Once the Fathers of the Scetis were holding a council to reprimand a monk who had committed a fault. St. Moses was invited, but he refused to attend. The priest went to him, and said, Come, for the people are expecting you. St. Moses arose, took a bag filled with sand that had a hole in the bottom of it, carried it on his shoulder and started walking towards the council. When the monks saw him coming with the bag of sand, with sand pouring out of the hole, they asked him the reason of his behavior. He said to them, The sand you see running from the bag represents my sins which are always following me, and yet, today I am coming to judge the errors of my brother. When they heard this, they left the council and every monk went to his own cell, as none could judge that monk.


Maybe others know other stories such as this which were quite enlightening, (and hard to accept at first) to me. But for me anyway, in the long run, this story helped me tremendously. although I have a LONG path ahead of me, and am just on the beginning of the journey, so and any forgiveness I've been able to give is certainly not under my own power, but by God's grace only.


In peace...



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« Reply #92 on: October 16, 2008, 11:58:34 AM »

The unanswered questions are:

1) Are we supposed to forgive antiChrist?

1.1) If we are, are we his advents?

1.2) If we are not, how does the exposed theory of unconditional forgiveness (by us, human), in time, during the sinning, stand in that relation?

I actually don't expect you to answer the questions, just think about them during the studies.
Yes, we are to forgive everyone. Christ said that He forgives the sins of those who forgive others. Therefore, if we are to be forgiven, we must forgive others--all others. There have been many Antichrists, among them the Sanhedrin, Nero, Mohammed, Lenin, and Christ calls us to forgive them. He Himself forgave those who killed Him, while on the cross, before they had repented of their sins. To be Christians, to be followers of Christ, we must follow His example and forgive others regardless of whether they repent. Only then do we ourselves have a chance at God's forgiveness.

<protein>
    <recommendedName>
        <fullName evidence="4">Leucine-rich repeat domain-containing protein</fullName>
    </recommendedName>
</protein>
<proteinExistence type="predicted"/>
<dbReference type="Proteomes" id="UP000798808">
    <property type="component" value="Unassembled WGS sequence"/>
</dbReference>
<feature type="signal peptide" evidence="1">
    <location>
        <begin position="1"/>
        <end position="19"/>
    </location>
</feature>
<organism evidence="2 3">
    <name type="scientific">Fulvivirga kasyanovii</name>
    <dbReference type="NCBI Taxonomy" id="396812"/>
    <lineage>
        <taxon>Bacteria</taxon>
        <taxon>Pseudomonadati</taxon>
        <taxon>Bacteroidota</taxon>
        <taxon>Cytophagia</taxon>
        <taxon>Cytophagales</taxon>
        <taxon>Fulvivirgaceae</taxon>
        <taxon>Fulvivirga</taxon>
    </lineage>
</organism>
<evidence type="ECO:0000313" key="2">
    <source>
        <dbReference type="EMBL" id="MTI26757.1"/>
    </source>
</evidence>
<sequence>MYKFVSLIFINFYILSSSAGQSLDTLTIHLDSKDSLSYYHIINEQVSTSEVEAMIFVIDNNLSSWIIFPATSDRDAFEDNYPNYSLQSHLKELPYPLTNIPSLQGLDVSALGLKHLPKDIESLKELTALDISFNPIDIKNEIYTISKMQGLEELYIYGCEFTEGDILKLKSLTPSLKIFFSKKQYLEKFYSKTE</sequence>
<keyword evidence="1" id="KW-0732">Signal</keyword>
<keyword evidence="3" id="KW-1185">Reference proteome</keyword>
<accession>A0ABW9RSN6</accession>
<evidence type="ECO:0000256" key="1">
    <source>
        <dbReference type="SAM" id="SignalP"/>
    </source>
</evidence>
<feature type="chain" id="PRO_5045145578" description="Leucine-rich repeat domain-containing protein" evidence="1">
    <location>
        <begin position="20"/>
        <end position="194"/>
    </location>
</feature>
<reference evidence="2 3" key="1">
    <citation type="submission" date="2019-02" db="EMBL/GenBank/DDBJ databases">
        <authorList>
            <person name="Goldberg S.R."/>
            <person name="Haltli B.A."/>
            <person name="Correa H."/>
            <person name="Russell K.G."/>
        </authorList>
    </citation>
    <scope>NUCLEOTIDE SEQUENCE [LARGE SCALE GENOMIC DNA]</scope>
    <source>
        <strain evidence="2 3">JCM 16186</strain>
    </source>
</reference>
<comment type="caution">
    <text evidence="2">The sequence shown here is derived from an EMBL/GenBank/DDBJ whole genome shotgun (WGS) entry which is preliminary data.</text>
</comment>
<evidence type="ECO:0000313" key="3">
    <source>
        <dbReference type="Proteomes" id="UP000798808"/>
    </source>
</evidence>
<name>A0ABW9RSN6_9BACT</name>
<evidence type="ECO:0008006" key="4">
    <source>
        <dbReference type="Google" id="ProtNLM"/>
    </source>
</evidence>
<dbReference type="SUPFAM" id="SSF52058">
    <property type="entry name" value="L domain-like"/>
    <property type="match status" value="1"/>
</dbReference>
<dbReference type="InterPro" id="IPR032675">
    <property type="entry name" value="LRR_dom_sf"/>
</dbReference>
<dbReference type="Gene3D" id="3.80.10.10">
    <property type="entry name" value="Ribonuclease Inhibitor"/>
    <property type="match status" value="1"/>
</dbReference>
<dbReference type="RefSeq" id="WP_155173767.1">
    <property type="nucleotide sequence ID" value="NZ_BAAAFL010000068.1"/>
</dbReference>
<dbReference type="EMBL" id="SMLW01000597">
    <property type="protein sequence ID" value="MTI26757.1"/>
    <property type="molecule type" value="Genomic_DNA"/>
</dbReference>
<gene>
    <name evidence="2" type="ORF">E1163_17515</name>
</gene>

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« Reply #93 on: October 16, 2008, 02:08:03 PM »

The unanswered questions are:

1) Are we supposed to forgive antiChrist?

1.1) If we are, are we his advents?

1.2) If we are not, how does the exposed theory of unconditional forgiveness (by us, human), in time, during the sinning, stand in that relation?

I actually don't expect you to answer the questions, just think about them during the studies.
Yes, we are to forgive everyone. Christ said that He forgives the sins of those who forgive others. Therefore, if we are to be forgiven, we must forgive others--all others.

Well, I'm glad we have clarified the issue.

I will stay Orthodox. You will forgive antiChrist.

Don't send him my regards.